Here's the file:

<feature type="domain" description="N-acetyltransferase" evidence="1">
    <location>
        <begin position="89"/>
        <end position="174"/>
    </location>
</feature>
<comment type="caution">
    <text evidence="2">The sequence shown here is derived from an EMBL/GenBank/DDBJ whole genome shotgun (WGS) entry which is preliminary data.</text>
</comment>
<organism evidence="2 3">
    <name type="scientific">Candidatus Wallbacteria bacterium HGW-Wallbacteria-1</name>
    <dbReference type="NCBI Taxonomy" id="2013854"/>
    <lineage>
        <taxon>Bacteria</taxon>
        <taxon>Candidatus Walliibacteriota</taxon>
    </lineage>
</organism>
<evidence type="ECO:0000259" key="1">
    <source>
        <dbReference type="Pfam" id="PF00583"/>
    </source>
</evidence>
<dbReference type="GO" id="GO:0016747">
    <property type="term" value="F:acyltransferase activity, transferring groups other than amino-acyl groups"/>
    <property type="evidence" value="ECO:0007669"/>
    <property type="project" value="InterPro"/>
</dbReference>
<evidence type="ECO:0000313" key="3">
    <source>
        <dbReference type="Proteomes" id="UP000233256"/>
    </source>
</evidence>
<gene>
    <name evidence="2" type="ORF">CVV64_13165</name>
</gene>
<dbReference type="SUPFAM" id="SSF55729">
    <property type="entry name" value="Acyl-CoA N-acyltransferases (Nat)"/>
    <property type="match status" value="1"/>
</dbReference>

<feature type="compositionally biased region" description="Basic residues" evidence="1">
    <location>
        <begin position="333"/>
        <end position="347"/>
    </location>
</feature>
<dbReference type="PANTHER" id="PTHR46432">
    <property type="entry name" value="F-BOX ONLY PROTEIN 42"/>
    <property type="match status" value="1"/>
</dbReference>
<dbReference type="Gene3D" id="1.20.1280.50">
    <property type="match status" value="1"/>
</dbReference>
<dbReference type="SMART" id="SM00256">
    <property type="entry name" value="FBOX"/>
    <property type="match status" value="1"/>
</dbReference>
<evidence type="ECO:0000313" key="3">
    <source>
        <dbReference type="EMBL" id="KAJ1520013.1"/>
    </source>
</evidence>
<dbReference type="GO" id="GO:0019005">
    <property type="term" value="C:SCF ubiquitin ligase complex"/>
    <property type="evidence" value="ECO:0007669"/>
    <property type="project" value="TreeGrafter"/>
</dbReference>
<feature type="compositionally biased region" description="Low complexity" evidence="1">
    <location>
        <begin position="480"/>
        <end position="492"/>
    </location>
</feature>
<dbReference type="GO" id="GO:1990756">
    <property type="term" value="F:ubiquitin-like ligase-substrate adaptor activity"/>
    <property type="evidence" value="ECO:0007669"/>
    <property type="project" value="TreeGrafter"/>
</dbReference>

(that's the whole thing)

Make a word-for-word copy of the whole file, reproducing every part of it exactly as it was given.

<feature type="domain" description="N-acetyltransferase" evidence="1">
    <location>
        <begin position="89"/>
        <end position="174"/>
    </location>
</feature>
<comment type="caution">
    <text evidence="2">The sequence shown here is derived from an EMBL/GenBank/DDBJ whole genome shotgun (WGS) entry which is preliminary data.</text>
</comment>
<organism evidence="2 3">
    <name type="scientific">Candidatus Wallbacteria bacterium HGW-Wallbacteria-1</name>
    <dbReference type="NCBI Taxonomy" id="2013854"/>
    <lineage>
        <taxon>Bacteria</taxon>
        <taxon>Candidatus Walliibacteriota</taxon>
    </lineage>
</organism>
<evidence type="ECO:0000259" key="1">
    <source>
        <dbReference type="Pfam" id="PF00583"/>
    </source>
</evidence>
<dbReference type="GO" id="GO:0016747">
    <property type="term" value="F:acyltransferase activity, transferring groups other than amino-acyl groups"/>
    <property type="evidence" value="ECO:0007669"/>
    <property type="project" value="InterPro"/>
</dbReference>
<evidence type="ECO:0000313" key="3">
    <source>
        <dbReference type="Proteomes" id="UP000233256"/>
    </source>
</evidence>
<gene>
    <name evidence="2" type="ORF">CVV64_13165</name>
</gene>
<dbReference type="SUPFAM" id="SSF55729">
    <property type="entry name" value="Acyl-CoA N-acyltransferases (Nat)"/>
    <property type="match status" value="1"/>
</dbReference>

<feature type="compositionally biased region" description="Basic residues" evidence="1">
    <location>
        <begin position="333"/>
        <end position="347"/>
    </location>
</feature>
<dbReference type="PANTHER" id="PTHR46432">
    <property type="entry name" value="F-BOX ONLY PROTEIN 42"/>
    <property type="match status" value="1"/>
</dbReference>
<dbReference type="Gene3D" id="1.20.1280.50">
    <property type="match status" value="1"/>
</dbReference>
<dbReference type="SMART" id="SM00256">
    <property type="entry name" value="FBOX"/>
    <property type="match status" value="1"/>
</dbReference>
<evidence type="ECO:0000313" key="3">
    <source>
        <dbReference type="EMBL" id="KAJ1520013.1"/>
    </source>
</evidence>
<dbReference type="GO" id="GO:0019005">
    <property type="term" value="C:SCF ubiquitin ligase complex"/>
    <property type="evidence" value="ECO:0007669"/>
    <property type="project" value="TreeGrafter"/>
</dbReference>
<feature type="compositionally biased region" description="Low complexity" evidence="1">
    <location>
        <begin position="480"/>
        <end position="492"/>
    </location>
</feature>
<dbReference type="GO" id="GO:1990756">
    <property type="term" value="F:ubiquitin-like ligase-substrate adaptor activity"/>
    <property type="evidence" value="ECO:0007669"/>
    <property type="project" value="TreeGrafter"/>
</dbReference>